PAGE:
Chizen Akanuma in his The Comparative catalogue of Chinese agamas of Pali Nikayas made the first attempt to compare the Chinese Agamas and the Pali Nikayas but his work although greatly impressive and of vital importance is confined only to cataloguing the titles of corresponding sutras and does not go into the details of the work itself. A.F. Rudolf Hoernle in his Manuscript remains of Buddhist literature found in eastern Turkestan has tried to make a systematic comparative study of the Sanskrit fragments found in central Asia with their Pali corresponding sutras but as far the Madhyama Agama is concerned only fragments of two sutras the Upalisutra and the Sukasutra are found and they are too fragmentary and too scanty to allow of a comparative evaluation. To my enquiry whether any western Scholars have done anything on my subject Prof. Andre Bareau a noted French scholar wrote that there was a group of German Scholars under the leadership of Prof. Waldschmidt of berlin who have been working on the remains only of the Dirgha Agama and of the Samyukta Agama but not of the Madhyama Agama. As far as the Japanese scholars are concerned, I learned from Prof. Sakurabe that from time to time some Japanese scholars had written articles on the CMA such as Prof. Sakurabe himself, Prof. Chizen Akanuma, Dr. Mochizuki etc… but their works which are mostly in Japanese cannot reach all the readers at large and are confined to one or two aspects of the CMA only. Thus a work which deals with a systematic comparative study of the CMA and the PMN as a whole has remained yet a desideratum.

 

Contents

 

 
Part One
 
 
Introduction
 
I) Introduction 13
II) Evidence to Prove that the CMA belongs to the Sarvastivida School 18
III) Some Sarvastivadin and Theravadin characteristics 28
IV) Mutual relations between the CMA and the PMN with other Nikayas and other Agamas 38
V) List of the 98 Pali and Chinese corresponding sutras selected for comparative study 39
 
Part Two
 
 
Similarities and Differences Between the Chinese and the Pali Versions
 
Chapter I Arrangement of Vargas and Sutras 45
Chapter II Nidana A) Titles 51
  B) Location of Sutras 52
Chapter III Roles played by diverse personages in the Sutras ways of preaching the Dharma 57
Chapter IV Doctrine 81
 
A – Sita or moral precepts
 
  1) Patimokkhasamvara or observance of the moral code 81
  2) Samtutthi or contentment 82
  3) Indriyasamvara or Control of faculties 82
  4) Jagariyam anuyutts or awareness of deportment 83
  5) Paccayasannissita or use of requisites 83
 
B. Samadhi or Concentration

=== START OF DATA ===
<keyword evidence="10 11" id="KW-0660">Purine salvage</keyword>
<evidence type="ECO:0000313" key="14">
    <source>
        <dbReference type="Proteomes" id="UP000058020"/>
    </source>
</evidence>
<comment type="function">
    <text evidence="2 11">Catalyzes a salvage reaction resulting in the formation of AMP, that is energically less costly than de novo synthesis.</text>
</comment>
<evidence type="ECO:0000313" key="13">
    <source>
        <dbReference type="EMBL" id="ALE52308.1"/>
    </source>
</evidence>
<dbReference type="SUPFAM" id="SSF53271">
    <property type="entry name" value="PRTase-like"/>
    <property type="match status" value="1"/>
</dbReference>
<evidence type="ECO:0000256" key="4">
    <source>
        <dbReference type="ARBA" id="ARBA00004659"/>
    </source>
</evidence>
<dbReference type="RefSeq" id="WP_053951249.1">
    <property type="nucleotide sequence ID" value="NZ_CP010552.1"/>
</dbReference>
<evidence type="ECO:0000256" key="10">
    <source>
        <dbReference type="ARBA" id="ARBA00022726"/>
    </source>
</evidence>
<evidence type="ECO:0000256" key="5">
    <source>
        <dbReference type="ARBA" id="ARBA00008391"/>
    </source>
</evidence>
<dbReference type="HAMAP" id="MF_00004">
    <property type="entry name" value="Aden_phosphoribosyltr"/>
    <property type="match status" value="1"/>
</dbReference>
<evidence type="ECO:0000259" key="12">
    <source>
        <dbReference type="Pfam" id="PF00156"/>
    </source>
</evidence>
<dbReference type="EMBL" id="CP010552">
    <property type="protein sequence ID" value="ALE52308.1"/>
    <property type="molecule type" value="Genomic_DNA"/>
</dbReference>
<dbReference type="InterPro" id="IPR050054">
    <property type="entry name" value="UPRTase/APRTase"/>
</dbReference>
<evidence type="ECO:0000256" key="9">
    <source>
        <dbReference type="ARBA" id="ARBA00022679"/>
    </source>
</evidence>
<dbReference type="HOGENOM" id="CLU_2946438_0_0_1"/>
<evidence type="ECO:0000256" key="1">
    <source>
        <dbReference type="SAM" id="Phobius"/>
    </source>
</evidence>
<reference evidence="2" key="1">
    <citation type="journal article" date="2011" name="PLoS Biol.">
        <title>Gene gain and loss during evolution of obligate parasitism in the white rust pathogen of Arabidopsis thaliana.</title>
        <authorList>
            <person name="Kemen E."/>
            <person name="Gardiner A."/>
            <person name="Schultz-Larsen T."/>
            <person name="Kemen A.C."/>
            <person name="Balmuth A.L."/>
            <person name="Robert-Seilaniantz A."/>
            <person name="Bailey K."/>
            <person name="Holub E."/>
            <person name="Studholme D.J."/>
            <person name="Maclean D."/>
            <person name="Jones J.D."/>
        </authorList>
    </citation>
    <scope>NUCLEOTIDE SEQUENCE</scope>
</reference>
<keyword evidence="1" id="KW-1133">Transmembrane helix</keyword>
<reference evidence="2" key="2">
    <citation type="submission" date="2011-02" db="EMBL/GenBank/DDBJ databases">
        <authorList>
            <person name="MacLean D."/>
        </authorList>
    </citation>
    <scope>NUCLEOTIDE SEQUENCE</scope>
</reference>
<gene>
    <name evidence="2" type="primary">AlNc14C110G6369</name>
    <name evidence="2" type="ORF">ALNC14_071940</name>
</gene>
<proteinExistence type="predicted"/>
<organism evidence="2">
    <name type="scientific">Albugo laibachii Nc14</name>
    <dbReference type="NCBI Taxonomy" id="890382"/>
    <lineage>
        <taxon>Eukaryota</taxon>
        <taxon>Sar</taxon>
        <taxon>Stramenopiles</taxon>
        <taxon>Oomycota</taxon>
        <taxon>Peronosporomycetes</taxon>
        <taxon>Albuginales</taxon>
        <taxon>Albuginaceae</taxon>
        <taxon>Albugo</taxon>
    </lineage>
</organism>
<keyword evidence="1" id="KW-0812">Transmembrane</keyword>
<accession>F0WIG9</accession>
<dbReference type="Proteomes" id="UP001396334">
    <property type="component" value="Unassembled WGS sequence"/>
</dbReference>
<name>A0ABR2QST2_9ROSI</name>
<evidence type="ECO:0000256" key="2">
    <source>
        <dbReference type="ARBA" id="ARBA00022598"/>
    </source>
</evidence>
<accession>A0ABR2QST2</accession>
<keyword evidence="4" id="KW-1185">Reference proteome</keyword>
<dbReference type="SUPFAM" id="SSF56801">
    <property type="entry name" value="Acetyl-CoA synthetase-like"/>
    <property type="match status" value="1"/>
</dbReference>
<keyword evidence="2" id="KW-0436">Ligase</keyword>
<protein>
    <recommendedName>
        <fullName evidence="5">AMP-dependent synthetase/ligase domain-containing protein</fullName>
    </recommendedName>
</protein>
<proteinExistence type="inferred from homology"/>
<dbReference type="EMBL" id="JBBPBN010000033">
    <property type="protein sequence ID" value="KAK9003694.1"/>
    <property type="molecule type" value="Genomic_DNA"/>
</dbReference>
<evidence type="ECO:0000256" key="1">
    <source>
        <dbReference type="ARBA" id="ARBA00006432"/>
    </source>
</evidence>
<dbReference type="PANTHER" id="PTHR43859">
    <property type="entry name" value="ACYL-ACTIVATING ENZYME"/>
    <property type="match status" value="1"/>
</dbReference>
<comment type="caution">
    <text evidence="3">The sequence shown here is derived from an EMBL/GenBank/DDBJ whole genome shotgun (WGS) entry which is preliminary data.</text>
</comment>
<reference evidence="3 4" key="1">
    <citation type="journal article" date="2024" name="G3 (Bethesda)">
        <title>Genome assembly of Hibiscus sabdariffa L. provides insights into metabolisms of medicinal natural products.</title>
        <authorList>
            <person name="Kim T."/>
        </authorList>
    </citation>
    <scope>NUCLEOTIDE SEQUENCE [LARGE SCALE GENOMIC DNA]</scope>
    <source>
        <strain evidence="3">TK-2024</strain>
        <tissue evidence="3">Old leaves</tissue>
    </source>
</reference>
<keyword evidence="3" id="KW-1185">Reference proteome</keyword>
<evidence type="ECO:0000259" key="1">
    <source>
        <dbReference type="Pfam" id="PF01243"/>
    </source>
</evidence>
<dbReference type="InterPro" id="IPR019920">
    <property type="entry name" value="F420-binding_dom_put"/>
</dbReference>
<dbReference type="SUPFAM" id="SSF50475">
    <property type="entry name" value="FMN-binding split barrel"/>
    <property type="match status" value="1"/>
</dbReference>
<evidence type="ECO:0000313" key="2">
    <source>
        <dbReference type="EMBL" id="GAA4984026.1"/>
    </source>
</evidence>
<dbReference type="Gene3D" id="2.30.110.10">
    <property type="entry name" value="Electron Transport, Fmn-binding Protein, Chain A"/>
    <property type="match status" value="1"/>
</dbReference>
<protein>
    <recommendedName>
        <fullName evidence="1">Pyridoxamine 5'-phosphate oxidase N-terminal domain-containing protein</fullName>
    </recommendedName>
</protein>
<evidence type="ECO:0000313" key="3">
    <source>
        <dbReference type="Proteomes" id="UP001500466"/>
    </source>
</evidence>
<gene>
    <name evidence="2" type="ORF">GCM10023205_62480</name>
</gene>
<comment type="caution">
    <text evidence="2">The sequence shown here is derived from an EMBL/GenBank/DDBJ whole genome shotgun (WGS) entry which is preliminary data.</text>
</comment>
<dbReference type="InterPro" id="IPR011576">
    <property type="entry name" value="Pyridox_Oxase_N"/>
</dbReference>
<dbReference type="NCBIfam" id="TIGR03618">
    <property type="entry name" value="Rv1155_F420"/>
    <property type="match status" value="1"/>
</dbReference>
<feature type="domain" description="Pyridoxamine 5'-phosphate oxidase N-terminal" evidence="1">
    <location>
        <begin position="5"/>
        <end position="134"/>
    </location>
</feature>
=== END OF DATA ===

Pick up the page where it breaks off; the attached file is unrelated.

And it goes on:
1) Pannabhumi or foundation of wisdom  
  a) Khandha or Aggregates 113
  b) Ayatanani or Sense spheres 115
  c) Dhatu or Elements 115
  d) Cattari Ariyasaccani or the four Noble Truths 121
  e) Paticcasamuppada or the Dependent Origination 126
  f) Cattaro Ahara or four kinds of food 127
  g) Kamma and Kammavipaka or actions and results of actions 128
2) The Seven Visuddhis or Purities 144
3) Cetovemutti and Pannavimutti 145
4) Magga and Phala 147
Chapter V Lord Buddha  
  1) Accounts of the Buddha’s life 153
  2) Marvellous qualities of the Buddha 159
  3) The 10 appellations of the Buddha 165
  4) The 32 Marks of a great man 166
  5) The Buddha’s deportment 168
Chapter VI The Sangha or order of the Monks  
  1) The Patimokkha 173
  2) Daily life of the monks 175
  3) Seven ways to settle disputes 176
  4) The Annual retreat 180
  5) The nisidana or sitting mat 181
Chapter VII Gatha or verses 183
Chapter VIII Similes or Parables 193
Chapter IX Conclusions of sutras 203
 
Part Three
 
 
15 Specimens of comparative study of Chinese and Pali Corresponding Sutras
 
1) C.S.N 1 a) C N 106 : Hsiang ching 211
  b) P N 1: Mulapariyayasutra  
2)C.S.N 2 a) C N 10 : Lou-Chin-ching 215
  b) P N 2: Sabbasavasutta  
3)C.S.N 5 a) C N 105 : Yuan ching 223
  b) P N 6: Akankheyyasutta  
4)C.S.N 6 a) C N 93 : Shui-ching-fan-chih-ching 228
  b) P N 7: Vatthupamasutta  
5)C.S.N 15 a) C N 115 : Mi-wan-yu-ching 233
  b) P N 18: Madhupindikasutta  
6)C.S.N 17 a) C N 101 : Tseng-shang-hsin-ching 240
  b) P N 20: Vitakkasanthanasutta  
7)C.S.N 22 a) C N 204 : Lo-Mo-ching 245
  b) P N 20: Ariyapariyesanasutta  
8)C.S.N 26 a) C N 184 : Niu-chioh-so-li-lin-ching 251
  b) P N 32: Mahagosingasutta